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|This dazzling region covering almost 900 square miles contains no less than 16
as well as tarns, glacier-gouged valleys, chocolate-box villages – and even some marvellous beaches.
It also boasts England's five highest mountains and the country's deepest lake.
Dotted across the land, both high and low, are ancient stone circles and barrows, the remains of Roman forts and the remnants of once-important industries such as lead mining and charcoal burning. There are lots of castles, too, not to mention historic houses and abbeys, steam railways, old mills and Carlisle's medieval cathedral.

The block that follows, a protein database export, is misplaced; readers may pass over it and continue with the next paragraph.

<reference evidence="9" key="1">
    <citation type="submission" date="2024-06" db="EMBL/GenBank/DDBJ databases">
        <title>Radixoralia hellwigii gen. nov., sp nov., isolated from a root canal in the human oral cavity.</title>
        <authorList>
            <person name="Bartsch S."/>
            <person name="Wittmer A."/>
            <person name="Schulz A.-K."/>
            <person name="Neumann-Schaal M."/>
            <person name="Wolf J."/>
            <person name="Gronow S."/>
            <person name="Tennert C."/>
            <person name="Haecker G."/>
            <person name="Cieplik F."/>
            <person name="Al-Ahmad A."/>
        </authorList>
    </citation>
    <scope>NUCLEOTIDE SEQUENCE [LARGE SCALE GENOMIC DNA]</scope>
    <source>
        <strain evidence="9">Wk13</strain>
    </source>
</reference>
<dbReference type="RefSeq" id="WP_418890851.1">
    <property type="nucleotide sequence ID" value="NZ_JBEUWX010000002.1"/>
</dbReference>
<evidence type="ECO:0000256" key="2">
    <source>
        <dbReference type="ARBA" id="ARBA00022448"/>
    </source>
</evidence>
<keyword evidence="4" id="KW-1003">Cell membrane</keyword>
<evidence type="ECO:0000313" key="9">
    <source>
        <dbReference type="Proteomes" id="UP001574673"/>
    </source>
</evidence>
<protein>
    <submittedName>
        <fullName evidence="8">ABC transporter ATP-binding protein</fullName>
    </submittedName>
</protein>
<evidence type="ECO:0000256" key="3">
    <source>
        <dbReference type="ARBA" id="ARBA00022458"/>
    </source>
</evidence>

Cumbria is bounded by the Solway Firth in the north and the Irish Sea to the west. The county borders Northumberland, Yorkshire, and Durham and includes part of the northern Pennines. It was created in 1974 out of the former counties of Westmorland, Cumberland and part of Lancashire. In past millennia it has been a sea, a swamp and a desert and, geologically speaking, only emerged in its present form comparatively recently.
It was left to men such as Thomas Gray and John Gilpin to describe its full glory and put it on the traveller's map. Then the poets William Wordsworth, Samuel Taylor Coleridge and Robert Southey inspired the British public to discover its true value.